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Most animals prefer to work for their food, but not cats

When offered a choice between free food or food that requires some effort to obtain, most animals prefer to work for their meal. However, a new study from UC Davis reveals that this is not the case for domestic cats, who are more than willing to eat without putting in any effort. 

The researchers noted that foraging is a natural behavior: most animals in the wild must forage in some way to survive.

“Contrafreeloading is the willingness of animals to work for food when equivalent food is freely available. This behavior is observed in laboratory, domesticated, and captive animals,” explained the study authors.

“However, previous research found that six laboratory cats failed to contrafreeload. We hypothesized that cats would contrafreeload in the home environment when given a choice between a food puzzle and a tray of similar size and shape. We also hypothesized that more active cats would be more likely to contrafreeload.”

To investigate, the researchers analyzed the behavior of 17 neutered, indoor domestic cats, who were presented with a food puzzle and a tray during 30- minute trials. The experiments revealed that the animals would rather eat from a tray of easily available food than work out a simple puzzle to earn their food.

“It wasn’t that cats never used the food puzzle, but cats ate more food from the tray, spent more time at the tray and made more first choices to approach and eat from the tray rather than the puzzle,” explained study lead author Mikel Delgado, a cat behaviorist and research affiliate at UC Davis School of Veterinary Medicine.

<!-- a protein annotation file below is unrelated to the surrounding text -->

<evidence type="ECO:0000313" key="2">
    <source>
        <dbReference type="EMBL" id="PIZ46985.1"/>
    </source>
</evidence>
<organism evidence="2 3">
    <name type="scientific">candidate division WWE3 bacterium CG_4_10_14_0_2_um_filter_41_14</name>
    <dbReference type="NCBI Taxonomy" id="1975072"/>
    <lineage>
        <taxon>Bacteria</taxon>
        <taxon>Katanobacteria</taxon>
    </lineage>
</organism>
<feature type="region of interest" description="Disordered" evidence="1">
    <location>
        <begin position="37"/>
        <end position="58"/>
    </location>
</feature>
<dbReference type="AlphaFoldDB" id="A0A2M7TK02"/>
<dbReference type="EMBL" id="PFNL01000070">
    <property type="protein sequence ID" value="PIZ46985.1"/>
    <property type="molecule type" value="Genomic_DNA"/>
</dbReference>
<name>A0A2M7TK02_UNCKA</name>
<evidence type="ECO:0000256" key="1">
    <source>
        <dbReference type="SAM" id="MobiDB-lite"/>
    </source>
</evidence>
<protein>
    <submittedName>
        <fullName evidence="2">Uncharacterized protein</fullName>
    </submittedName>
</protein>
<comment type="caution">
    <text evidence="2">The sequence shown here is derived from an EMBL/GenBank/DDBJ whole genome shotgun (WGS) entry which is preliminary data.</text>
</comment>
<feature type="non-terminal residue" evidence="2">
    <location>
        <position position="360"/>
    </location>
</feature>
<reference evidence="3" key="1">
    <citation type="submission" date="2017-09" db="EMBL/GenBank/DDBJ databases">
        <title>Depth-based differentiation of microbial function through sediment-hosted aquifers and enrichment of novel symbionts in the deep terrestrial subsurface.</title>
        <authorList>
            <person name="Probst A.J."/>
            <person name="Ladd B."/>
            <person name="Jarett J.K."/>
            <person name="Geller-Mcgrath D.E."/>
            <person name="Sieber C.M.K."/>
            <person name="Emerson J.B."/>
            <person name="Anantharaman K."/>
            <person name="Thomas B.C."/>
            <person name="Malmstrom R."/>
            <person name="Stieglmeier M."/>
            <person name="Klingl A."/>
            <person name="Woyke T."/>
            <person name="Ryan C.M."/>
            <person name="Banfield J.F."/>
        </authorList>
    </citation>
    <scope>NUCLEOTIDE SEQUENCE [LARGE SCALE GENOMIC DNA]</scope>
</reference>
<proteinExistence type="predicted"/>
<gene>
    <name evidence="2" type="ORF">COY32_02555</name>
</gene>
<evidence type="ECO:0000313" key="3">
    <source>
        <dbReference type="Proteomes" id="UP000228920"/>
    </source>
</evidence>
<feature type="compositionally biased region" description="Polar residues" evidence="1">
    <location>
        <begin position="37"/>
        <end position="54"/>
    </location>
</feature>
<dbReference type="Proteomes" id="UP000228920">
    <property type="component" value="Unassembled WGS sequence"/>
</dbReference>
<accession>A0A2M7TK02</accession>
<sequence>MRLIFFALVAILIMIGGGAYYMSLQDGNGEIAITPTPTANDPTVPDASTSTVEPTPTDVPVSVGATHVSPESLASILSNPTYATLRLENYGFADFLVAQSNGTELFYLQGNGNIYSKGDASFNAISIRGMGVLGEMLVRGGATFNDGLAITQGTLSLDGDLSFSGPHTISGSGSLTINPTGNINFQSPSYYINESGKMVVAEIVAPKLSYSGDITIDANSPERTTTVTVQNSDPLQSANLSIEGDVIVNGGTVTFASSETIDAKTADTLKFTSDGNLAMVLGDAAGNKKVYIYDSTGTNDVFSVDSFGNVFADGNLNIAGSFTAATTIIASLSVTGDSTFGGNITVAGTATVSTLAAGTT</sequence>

“There is an entire body of research that shows that most species including birds, rodents, wolves, primates – even giraffes – prefer to work for their food.” 

“What’s surprising is out of all these species cats seem to be the only ones that showed no strong tendency to contrafreeload.”

The cats were monitored with activity trackers over the course of the research. The results show that the study subjects were not simply being lazy – even those that were more active still chose the freely available food. 

“Cats who consumed more food from the puzzle, consumed more food in general, suggesting a relationship between hunger and effort,” noted the study authors.

“Further research is required to understand why domestic cats, unlike other tested species, do not show a strong preference to work for food.”

The study is published in the journal journal Animal Cognition.

By Chrissy Sexton, Staff Writer

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